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Originally published August 29, 2014 at 8:00 PM | Page modified September 6, 2014 at 11:04 AM

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Tips for keeping household energy costs down | HomeWork

Heating is one of our biggest energy expenses. No matter what kind of system you have, improving your home’s insulation will make a big difference.


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Q: How can I keep my energy costs down?

A: A key component of energy efficiency is proper maintenance. Even if you can’t afford to make energy upgrades to your home, the following suggestions will help you lower your energy bills.

Heating is one of our biggest energy expenses. No matter what kind of system you have, improving your home’s insulation will make a big difference. The goal is to make the house airtight while ensuring that there is proper ventilation. Installing weather stripping and caulking are inexpensive ways to reduce air leakage.

Open the drapes or blinds to let sunlight warm the house during the day, then close them when the sun goes down. Be sure to have routine maintenance done on your heating system at least once a year, and clean or replace your furnace filter at least every three months during the heating season.

If you have an air conditioner in your home, make sure to clean its filter at least once a season. A dirty air filter is less efficient and could damage the unit.

Check the air circulation throughout your home. If furniture pieces are blocking your heating vents, move them. Ceiling fans can be used in the winter to help circulate heat throughout the house.

If you have a basement, keep it fairly warm. Heat rises, so keeping your basement or first floor warm will help do the same for other levels in the home. Clean your warm-air registers, and keep them free of dust and pet hair.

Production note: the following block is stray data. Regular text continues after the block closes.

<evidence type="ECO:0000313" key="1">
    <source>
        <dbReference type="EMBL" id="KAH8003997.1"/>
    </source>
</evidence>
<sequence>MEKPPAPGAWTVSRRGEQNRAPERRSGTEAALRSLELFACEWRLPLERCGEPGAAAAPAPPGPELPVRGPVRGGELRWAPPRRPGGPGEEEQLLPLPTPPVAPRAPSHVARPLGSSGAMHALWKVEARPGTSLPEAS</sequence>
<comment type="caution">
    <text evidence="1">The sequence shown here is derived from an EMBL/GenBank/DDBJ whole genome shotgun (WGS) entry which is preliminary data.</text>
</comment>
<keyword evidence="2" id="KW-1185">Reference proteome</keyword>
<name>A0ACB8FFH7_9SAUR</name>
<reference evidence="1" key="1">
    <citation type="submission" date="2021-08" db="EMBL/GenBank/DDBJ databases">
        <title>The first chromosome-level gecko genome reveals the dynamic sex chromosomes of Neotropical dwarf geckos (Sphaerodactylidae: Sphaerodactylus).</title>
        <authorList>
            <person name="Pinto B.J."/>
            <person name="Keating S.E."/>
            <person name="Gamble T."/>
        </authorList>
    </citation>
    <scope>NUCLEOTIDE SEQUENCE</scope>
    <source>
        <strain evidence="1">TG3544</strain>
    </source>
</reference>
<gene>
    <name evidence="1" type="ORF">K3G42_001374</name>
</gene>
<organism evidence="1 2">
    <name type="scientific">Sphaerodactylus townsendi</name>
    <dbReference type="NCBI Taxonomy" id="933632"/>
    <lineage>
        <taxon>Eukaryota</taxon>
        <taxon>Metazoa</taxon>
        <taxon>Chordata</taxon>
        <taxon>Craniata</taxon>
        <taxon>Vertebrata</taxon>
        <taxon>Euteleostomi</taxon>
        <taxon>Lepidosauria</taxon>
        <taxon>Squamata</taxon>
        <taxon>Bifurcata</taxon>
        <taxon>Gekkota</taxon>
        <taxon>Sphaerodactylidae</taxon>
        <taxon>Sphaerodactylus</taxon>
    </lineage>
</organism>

In the Northwest, we love our fireplaces. But it’s important to know that traditional wood-burning fireplaces actually draw heat out of the house, whereas gas fireplaces with sealed units maximize heat use. Unless you lose power during a winter storm, it may be better to refrain from using a wood-burning fireplace during really cold weather.

Be sure to close the damper whenever you’re not using your fireplace.

In the kitchen, you can save up to 50 percent of your cooking-related energy costs when you use a microwave instead of a conventional oven.

In the summer, microwave cooking helps keep the temperature down inside the home. Toaster ovens are also energy savers. For maximum energy efficiency, make sure that air can circulate freely around microwaves, electric grills and toaster ovens.

When it’s time to install a new bathroom fan, choose one with automatic humidity sensors. The fans run long enough to remove excess moisture, and then turn themselves off to save electricity.

Low-flow showerheads and toilets limit water consumption. You also save water by taking quick action to replace worn-out washers that cause dripping faucets.

Washing your clothes in cold water can save up to 90 percent of the energy that would be used to heat the water. Adjust the water level to match the size of your load. But always follow the manufacturer’s recommendations, as too little water can damage the machine.

HomeWork is the weekly column by the Master Builders Association of King and Snohomish Counties’ Remodelers Council about home care, repair and improvements. If you have questions about home improvement, send them to homework@mbaks.com.



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